Automatic Imitation of Physically Impossible Movements

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Motor priming refers to the direct matching of an observed action onto the observer's motor repertoire (lacoboni et al., 1999) leading to a tendency to automatically reproduce the action. Recent research has shown diminished automatic imitation when observing nonbiological agents, biomechanically impossible actions, and non-intentionally produced actions. However, the question of whether automatic imitation also occurs for physically impossible actions remains open We found motor priming effects of the same size for both physically possible and impossible movements in a choice-reaction task paradigm (Experiment 1). Both physically possible and impossible movements also elicited identical motor priming effects when attention was drawn to the difference between possible and impossible movements (Experiment 2). While previous research clearly showed a sensitivity of the automatic imitation system to biological plausibility and attributed intentionality, the present findings show its insensitivity to physical plausibility, a finding that remains unaffected by top-down influences.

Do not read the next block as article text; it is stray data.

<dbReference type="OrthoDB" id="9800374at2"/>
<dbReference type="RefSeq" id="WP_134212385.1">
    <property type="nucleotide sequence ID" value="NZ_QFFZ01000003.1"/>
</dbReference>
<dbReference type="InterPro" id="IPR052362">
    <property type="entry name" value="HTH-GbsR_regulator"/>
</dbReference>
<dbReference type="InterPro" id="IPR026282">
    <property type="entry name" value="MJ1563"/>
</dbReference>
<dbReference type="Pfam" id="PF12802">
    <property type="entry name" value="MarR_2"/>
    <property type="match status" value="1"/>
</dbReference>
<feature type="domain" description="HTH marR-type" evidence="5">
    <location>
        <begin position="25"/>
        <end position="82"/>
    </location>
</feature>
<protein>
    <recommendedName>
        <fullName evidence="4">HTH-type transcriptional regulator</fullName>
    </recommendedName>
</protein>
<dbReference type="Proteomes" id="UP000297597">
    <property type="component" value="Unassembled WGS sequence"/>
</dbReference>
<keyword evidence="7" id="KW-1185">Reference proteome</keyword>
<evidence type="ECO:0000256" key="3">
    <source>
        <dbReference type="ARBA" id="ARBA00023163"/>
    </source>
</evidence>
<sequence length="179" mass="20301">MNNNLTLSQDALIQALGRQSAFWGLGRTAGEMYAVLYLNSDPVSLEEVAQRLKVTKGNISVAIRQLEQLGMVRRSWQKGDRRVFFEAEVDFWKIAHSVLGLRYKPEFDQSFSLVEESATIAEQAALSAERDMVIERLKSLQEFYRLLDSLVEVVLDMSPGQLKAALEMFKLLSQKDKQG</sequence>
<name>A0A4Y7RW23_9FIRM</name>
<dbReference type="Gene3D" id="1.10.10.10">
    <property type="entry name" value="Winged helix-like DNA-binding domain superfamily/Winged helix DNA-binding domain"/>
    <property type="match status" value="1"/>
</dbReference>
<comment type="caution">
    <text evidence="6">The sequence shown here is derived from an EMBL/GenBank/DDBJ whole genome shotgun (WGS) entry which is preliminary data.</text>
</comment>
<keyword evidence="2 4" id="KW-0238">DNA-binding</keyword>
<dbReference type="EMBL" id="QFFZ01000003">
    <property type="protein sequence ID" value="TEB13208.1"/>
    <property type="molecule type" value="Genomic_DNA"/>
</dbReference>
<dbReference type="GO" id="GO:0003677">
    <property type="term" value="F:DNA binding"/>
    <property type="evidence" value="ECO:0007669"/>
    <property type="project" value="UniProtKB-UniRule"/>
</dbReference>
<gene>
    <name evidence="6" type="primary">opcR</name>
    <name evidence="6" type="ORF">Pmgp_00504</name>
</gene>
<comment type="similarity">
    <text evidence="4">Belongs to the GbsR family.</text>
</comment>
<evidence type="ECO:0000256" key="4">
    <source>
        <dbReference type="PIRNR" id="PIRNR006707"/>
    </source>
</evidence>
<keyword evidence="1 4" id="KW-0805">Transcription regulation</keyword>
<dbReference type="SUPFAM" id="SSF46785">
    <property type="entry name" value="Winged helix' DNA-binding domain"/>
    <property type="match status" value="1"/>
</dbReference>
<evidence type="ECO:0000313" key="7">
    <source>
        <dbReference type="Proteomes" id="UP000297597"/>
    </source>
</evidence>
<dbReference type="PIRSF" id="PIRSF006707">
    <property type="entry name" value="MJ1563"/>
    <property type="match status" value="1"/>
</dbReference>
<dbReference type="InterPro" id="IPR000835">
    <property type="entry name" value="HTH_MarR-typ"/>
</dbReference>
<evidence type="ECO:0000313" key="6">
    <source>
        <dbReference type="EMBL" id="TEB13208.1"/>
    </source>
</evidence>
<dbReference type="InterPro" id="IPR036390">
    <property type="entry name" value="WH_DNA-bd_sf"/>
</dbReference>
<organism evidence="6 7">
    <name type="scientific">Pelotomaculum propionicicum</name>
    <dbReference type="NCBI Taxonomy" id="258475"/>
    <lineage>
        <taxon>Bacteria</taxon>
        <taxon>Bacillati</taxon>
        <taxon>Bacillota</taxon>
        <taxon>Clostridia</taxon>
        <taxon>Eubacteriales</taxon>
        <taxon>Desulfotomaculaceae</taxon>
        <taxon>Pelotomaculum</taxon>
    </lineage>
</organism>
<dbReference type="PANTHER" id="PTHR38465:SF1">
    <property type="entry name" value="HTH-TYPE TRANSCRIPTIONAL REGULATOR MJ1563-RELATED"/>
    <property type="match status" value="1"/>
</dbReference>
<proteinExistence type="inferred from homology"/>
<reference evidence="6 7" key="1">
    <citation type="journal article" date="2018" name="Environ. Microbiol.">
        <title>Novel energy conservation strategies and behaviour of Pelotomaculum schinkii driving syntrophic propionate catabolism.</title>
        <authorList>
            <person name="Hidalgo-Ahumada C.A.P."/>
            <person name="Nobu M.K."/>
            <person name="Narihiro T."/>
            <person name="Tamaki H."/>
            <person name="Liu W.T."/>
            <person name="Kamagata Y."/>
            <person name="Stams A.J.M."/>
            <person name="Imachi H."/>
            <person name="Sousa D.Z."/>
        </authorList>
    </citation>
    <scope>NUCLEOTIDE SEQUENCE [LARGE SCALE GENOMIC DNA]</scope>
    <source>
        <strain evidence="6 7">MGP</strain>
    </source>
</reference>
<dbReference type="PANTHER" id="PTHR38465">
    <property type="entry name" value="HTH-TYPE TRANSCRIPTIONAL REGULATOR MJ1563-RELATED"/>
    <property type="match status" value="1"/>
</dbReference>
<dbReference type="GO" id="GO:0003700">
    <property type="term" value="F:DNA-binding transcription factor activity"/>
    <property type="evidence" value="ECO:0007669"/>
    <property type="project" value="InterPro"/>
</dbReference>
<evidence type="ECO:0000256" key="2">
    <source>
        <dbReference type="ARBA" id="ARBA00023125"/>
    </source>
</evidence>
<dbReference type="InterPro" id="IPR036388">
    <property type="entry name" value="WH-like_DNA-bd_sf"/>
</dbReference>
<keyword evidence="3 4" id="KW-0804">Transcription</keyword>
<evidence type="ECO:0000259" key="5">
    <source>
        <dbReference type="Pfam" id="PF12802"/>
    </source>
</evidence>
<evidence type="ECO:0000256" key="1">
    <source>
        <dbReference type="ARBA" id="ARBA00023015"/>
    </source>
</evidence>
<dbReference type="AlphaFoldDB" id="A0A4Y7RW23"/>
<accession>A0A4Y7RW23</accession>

OriginalspracheEnglisch
TitelSocial Cognition
Seitenumfang15
Band47
Erscheinungsdatum2010
Seiten59-74
ISBN (Print)0278-016X
DOIs
PublikationsstatusVeröffentlicht - 2010

ID: 2756975

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